NASA space boot camp

NASA boot camp: Another day at the office 

words: andreas rottenschlager
photography: justin bastien

Since 1961, NASA astronauts have been training at the Johnson Space Center in Texas for the greatest adventure any human being can undertake: surviving in space. The Red Bulletin visits space boot camp to quiz NASA’s experts

Our journey into space starts behind a mousy-grey, wire-mesh fence. It’s 7am and we’re at the entrance tothe Lyndon B Johnson Space Center, an hour’s drive south of Houston. A series of massive, faceless buildings and a network of never-ending link roads, there is little to suggest that here on the Gulf Coast of the United States they are pushing back the frontiers of human experience.

For five decades now, the NASA astronaut corps – currently 30 men and 14 women – have been learning how to survive in space here, supported by a 3,200- strong team of technicians and engineers. There is almost nowhere else on Earth where so many highly qualified people work together to solve such complex problems. Almost nowhere else does one learn so much about teamwork, self-belief, fear and taking the initiative.

The Red Bulletin spent three days talking to veterans, instructors and the high-flyers of the current crop of astronauts. The result: a NASA guide to space that also delivers expert tips for how to live life on Earth.



Find out, what it needs to get onto the team. A guideline in four easy steps included. And did you know that an astronaut’s secret weapon against panic is wiggling your toes? Chief of the astronaut office, Chris Cassidy, has the answers to your questions.

Read more here:

How to become a NASA astronaut

BECOME A NASA ASTRONAUT IN FOUR EASY STEPS* 1. PREREQUISITES: US citizenship, BSc in Engineering, Biology, Maths, Physics or related area. Three years of research or 1,000 hours of jet flight. 2. CANDIDATE SELECTION: Occurs approximately every two to five years, depending on need. Apply in writing, undergo multiple medical tests and interviews.

the fleet

Ellington Air Field near Houston is where NASA maintains its 20 T-38 supersonic training jets. Astronauts have to fly at least four hours per month to hone their decision-making skills in stress situations

#2 How to prepare for your first journey into space (or: how to get through the job interviews)

Once you think you meet all the requirements, the real challenge begins: You will have to step over your comfort zone and go to the job interview. Victor Glover, who was chosen from 6,000 astronaut applicants, reveals his experiences and explains how to deal with uncomfortable questions. He even had to write a poem during the application process.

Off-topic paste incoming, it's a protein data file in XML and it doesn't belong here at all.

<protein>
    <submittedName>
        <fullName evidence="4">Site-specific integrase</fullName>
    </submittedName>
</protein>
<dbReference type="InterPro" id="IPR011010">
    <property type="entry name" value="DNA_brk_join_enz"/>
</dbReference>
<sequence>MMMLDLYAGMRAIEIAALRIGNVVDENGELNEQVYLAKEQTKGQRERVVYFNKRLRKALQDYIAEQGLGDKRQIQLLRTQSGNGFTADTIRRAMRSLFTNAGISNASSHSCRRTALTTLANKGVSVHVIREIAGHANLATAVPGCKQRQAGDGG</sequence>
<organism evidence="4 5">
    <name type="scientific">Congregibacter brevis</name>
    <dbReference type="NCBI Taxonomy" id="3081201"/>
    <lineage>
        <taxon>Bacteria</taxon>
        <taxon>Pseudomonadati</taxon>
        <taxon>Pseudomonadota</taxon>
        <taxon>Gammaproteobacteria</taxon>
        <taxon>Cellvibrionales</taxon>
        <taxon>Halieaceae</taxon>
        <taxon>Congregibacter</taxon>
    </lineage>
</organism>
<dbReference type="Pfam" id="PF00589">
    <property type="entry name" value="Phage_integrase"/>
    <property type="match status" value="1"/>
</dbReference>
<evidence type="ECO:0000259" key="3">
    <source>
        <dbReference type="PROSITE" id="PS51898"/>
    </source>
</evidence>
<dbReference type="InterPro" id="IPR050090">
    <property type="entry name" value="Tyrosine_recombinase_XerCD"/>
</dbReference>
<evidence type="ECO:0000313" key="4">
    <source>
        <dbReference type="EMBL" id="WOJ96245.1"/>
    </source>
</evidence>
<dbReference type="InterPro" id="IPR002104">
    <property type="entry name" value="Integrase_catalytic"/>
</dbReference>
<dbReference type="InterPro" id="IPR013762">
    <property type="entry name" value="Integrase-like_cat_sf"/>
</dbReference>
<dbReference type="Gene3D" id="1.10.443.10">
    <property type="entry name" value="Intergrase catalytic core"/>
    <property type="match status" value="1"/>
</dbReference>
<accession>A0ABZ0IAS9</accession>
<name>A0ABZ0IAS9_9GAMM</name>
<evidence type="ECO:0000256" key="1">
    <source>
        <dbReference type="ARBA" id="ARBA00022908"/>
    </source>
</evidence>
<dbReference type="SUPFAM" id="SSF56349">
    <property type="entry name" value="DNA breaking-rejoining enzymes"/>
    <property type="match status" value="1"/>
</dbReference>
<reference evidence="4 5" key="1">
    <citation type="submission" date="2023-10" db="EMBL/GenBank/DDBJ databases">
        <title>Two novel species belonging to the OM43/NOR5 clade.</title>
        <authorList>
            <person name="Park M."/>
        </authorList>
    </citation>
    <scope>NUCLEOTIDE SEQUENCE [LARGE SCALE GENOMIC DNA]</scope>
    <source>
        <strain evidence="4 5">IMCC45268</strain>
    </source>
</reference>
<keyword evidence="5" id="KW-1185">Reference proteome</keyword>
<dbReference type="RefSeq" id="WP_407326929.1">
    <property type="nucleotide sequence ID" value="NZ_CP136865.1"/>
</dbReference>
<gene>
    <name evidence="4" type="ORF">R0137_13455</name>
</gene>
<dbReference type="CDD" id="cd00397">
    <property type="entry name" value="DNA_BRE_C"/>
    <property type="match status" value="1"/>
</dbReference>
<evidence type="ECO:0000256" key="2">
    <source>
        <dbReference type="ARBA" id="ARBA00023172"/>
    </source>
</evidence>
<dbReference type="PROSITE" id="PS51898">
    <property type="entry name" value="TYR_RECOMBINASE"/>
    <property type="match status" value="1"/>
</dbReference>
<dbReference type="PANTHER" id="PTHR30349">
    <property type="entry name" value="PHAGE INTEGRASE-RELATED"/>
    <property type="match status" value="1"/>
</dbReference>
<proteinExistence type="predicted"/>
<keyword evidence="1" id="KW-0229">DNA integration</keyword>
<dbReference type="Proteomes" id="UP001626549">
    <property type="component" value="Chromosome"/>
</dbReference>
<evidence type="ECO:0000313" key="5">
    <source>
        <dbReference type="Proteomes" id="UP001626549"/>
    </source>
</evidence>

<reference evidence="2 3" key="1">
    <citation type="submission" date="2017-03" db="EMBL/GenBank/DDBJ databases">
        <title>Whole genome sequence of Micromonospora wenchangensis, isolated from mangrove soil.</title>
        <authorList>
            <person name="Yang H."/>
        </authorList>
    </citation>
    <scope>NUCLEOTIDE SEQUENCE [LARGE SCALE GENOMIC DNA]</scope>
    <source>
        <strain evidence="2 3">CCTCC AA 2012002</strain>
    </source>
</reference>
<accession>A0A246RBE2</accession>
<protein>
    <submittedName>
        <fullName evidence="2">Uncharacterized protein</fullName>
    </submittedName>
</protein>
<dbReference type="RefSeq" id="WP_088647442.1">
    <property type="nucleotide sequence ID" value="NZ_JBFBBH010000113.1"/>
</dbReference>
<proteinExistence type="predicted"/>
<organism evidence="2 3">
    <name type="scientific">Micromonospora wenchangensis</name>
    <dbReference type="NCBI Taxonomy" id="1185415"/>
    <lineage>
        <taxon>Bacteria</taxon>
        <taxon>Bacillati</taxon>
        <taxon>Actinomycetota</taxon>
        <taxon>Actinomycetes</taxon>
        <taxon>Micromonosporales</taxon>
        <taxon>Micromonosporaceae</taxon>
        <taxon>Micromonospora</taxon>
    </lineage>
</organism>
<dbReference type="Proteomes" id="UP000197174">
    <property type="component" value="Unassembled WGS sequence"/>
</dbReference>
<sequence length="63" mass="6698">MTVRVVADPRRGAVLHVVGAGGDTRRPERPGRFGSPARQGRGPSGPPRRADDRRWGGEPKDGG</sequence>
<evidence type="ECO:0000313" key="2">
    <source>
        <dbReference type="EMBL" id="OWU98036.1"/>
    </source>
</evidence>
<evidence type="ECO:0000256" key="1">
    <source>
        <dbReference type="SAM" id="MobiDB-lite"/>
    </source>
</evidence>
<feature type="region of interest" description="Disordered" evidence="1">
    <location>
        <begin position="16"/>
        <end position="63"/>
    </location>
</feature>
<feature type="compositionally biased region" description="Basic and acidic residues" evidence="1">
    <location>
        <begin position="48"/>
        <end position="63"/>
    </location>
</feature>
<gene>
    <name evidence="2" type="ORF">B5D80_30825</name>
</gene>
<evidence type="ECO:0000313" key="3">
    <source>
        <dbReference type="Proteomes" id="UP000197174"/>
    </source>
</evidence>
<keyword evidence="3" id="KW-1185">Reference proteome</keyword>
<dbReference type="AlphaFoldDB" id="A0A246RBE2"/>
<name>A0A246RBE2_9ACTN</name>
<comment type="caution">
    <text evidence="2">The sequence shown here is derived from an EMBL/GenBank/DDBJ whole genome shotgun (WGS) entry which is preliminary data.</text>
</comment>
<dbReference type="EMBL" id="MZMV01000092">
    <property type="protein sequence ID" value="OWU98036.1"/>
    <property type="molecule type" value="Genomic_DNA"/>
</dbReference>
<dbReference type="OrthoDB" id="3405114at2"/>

Read the poem and find out more here: 

How to train for your first journey into space

Once you'd made it into NASA, like every other newbie, you had to undergo the two-year astronaut candidate training programme. You make it to the final eight out of 6,000 people, and then suddenly within 24 hours you're a rookie again. How does a high-performer like you deal with that loss of status?

© nasa

#3 How to survive in space

Tom Marshburn has already spent 161 days in space. He knows a thing or two about the most important rules on bord. One would probably think about extreme situations as shown in Sci-Fi films, but teamwork and dealing with arguments is more important on a daily basis. Rule #1: make sure your colleagues don’t have to clean up after you…

Read the full interview here:

How to survive in space

Give your input. But if the group consensus or your commander's decision is not what you wanted, then dive in and embrace it anyway. The goal of a commander is to make sure that everybody has the same vision. What is a commander's vision in space?

A Saturn V rocket – some 110m long – at the Rocket Park Museum in Houston. The largest rockets ever built by NASA took 24 astronauts to the Moon and back between 1968 and 1972


NASA hopes to send the first astronauts to Mars in the 2030s. However, this needs a lot of preparation, and also research on how the body withstands weightlessness for so long. Red Wiseman – who has already spent 165 days in space – explains how astronauts work out to face the physical challenges.

Click here and start your training now:

How to train for that first mission on Mars

It's OK at first. But after four to five hours, you get really tired. How do you fight that in space? Double checks are incorporated into work processes as a matter of course. You make sure every movement is correct. If you can't get the work done, phase out and come back into the Space Station.

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